Weight loss drugs Wegovy and Mounjaro could spawn a host of new piggyback product lines


LONDON — The rapid rise of weight loss drugs like Wegovy and Mounjaro is generating a host of new product lines as companies hope to land on the right side of the health care disruptor.

Industries spanning food and beverage to retail and fitness have come under the spotlight amid surging demand for Novo Nordisk and Eli Lilly’s so-called miracle drugs over concerns that they could dramatically shift consumer habits.

However, some companies say they are embracing the newfound market opportunity.

Dutch Bioscience firm DSM Firmenich told CNBC Wednesday that it is exploring nutritional supplements to complement and compensate for some of the impacts of the weight-loss drugs, with CEO Dimitri de Vreeze describing it as the natural progression for the industry.

If you go to weight loss and you’re successful, you move to the health, nutrition, lifestyle counter, because you basically want to continue what you have. There we come into play,” de Vreeze told CNBC’s “Squawk Box Europe.”

DSM Firmenich CEO: Focusing on innovation in beauty and skincare

The weight-loss injections, which rely on a group of drugs called GLP-1 receptor agonists (glucagon-like peptide 1), which work by imitating a naturally occurring gut hormone that helps regulate appetite in the brain.

Studies remain ongoing over some of the further health applications — and potential side effects — of the appetite-suppressing drugs. But de Vreeze said his company was also looking at products to boost muscle retention and protein intake.

“There are some side effects of weight loss drugs and that means it’s more difficult to build up muscle, it’s more difficult to keep your protein level up. And here we come into play. We are using ingredients, developing ingredients where that’s being sort of compensated for,” he said.

Novo Nordisk and Eli Lilly did not immediately respond to CNBC’s request for comment on the comments.

Consumer goods to airlines

DSM is not the only company seeking to capitalize on the growing market for weight loss drugs.

Swiss food giant Nestle announced last month that it’s launching a new frozen food range aimed at GLP-1 drug users. The Vital Pursuits range, which will initially feature 12 items including whole grain bowls and pizzas, is designed as a nutritional “companion” to the drugs, the company said.

CEO Mark Schneider told CNBC last week that while weight loss drugs were shifting consumer behaviors, “nutritional needs don’t go away.”

GLP-1 drugs will “certainly be an interesting addition to all the other needs that we’re trying to meet in the food industry,” Schneider said.

Danone CEO Antoine de Saint-Affrique also told CNBC in April that he sees GLP-1s as “complementary” to the French food company, adding that they would only increase demand for its nutritional products.

Nutritional needs for users of GLP-1 drugs are 'shifting', Nestle CEO says

Whether weight loss meds will leave consumers more or less likely to reach for healthy products is not yet certain, however, according to Barclays analysts.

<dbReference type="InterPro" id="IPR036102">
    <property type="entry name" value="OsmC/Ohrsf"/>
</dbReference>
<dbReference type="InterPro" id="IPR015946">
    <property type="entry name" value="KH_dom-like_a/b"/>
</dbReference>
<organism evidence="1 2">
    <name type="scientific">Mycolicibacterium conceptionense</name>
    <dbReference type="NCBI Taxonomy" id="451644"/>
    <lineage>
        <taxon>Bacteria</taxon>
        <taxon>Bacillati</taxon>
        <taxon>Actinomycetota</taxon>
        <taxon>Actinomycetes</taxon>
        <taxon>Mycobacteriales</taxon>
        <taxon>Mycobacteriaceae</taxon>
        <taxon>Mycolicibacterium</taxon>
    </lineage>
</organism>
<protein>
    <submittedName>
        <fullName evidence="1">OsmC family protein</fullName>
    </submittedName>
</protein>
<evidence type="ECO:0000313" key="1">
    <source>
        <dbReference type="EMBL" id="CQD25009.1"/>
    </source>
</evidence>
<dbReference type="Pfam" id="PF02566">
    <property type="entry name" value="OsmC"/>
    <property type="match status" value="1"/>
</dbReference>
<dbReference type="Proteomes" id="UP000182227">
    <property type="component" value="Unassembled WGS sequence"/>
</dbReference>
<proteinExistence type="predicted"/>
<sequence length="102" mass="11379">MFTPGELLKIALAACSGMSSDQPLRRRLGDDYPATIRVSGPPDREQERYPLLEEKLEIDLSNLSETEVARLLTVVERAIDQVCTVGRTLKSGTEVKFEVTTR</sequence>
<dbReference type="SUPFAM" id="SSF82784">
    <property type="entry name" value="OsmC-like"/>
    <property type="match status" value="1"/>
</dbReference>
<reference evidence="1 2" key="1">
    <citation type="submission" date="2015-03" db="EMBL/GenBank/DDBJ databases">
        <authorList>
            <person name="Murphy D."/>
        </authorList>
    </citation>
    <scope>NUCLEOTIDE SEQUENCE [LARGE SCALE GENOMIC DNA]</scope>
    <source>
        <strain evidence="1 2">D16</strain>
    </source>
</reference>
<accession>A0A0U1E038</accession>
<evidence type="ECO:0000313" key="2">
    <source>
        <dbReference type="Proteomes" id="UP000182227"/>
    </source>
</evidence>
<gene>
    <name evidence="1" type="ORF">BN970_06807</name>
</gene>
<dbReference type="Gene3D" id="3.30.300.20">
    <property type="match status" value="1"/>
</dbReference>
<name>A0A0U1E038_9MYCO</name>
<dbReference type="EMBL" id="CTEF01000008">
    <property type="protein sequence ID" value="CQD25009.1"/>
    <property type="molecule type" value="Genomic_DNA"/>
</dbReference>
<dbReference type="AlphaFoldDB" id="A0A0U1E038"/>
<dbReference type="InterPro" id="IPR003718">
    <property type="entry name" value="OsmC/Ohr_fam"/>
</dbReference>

“Greater adoption of GLP-1 drugs could be thought of as a substitute for categories of food products that are more attuned to health and wellness,” analyst Andrew Lazar said in a research note last year.

“That said, consumers could also eat more weight management foods as they strive to eat healthier and substitute such products over more indulgent snacking alternatives,” he added.

Such shifts could have similar implications for restaurants, food retailers and delivery companies that “proactively pivot” to embrace the drugs, the bank’s analysts added. It cited fast food companies including KFC’s Yum Brands and Shake Shack as potential beneficiaries if consumers view the drugs as “offsetting” such indulgences.

Airlines could also benefit massively from trimmer passengers as they grow increasingly preoccupied by reducing jet-fuel costs. In a September note cited by Bloomberg, Jefferies analyst Sheila Kahyaoglu said United Airlines would save $80 million a year if the average passenger weight fell by 10 pounds.

Even pharmaceutical packaging companies could stand to gain, Barclays said, with companies like Germany’s Gerresheimer seeing a possible 2-4% revenue boost from the estimated $100 billion weight loss drug industry.

Growing weight loss drug competition

It is not yet clear whether such ancillary products can replicate the meteoric rise of weight loss drug companies like Novo Nordisk and Eli Lilly.

“We think it is too early for investors to take definitive positioning outside of healthcare stocks on the impact of GLP-1 drugs, and the range of potential scenarios is very wide,” Barclays analysts wrote.

Weight-loss drugs poised for big 2024 as demand surges

Asked whether rising demand for nutritional products was being reflected in his company’s share price, de Vreeze acknowledged it was “too early” to say.

“It’s something which you need to build over time. It’s in the pipeline. But the moment that changes, you will see that being reflected,” he said.

The new products come as other pharmaceutical companies are nipping at the heels of Novo and Eli in a bid to claim a share of the weight loss pie.

In China, a key market for the drug, around 15 generic versions of Ozempic and Wegovy are currently being developed, according clinical trail records cited by Reuters Thursday.

Meantime, some analysts have also voiced caution over the continued rise of the weight loss drug market itself.

“We don’t necessarily think that ‘miracle’ drugs will be miracle drugs forever,” Guillaume Menuet, EMEA head of investment strategy and economics at Citi Wealth, told CNBC Thursday.



Source link

About The Author

Scroll to Top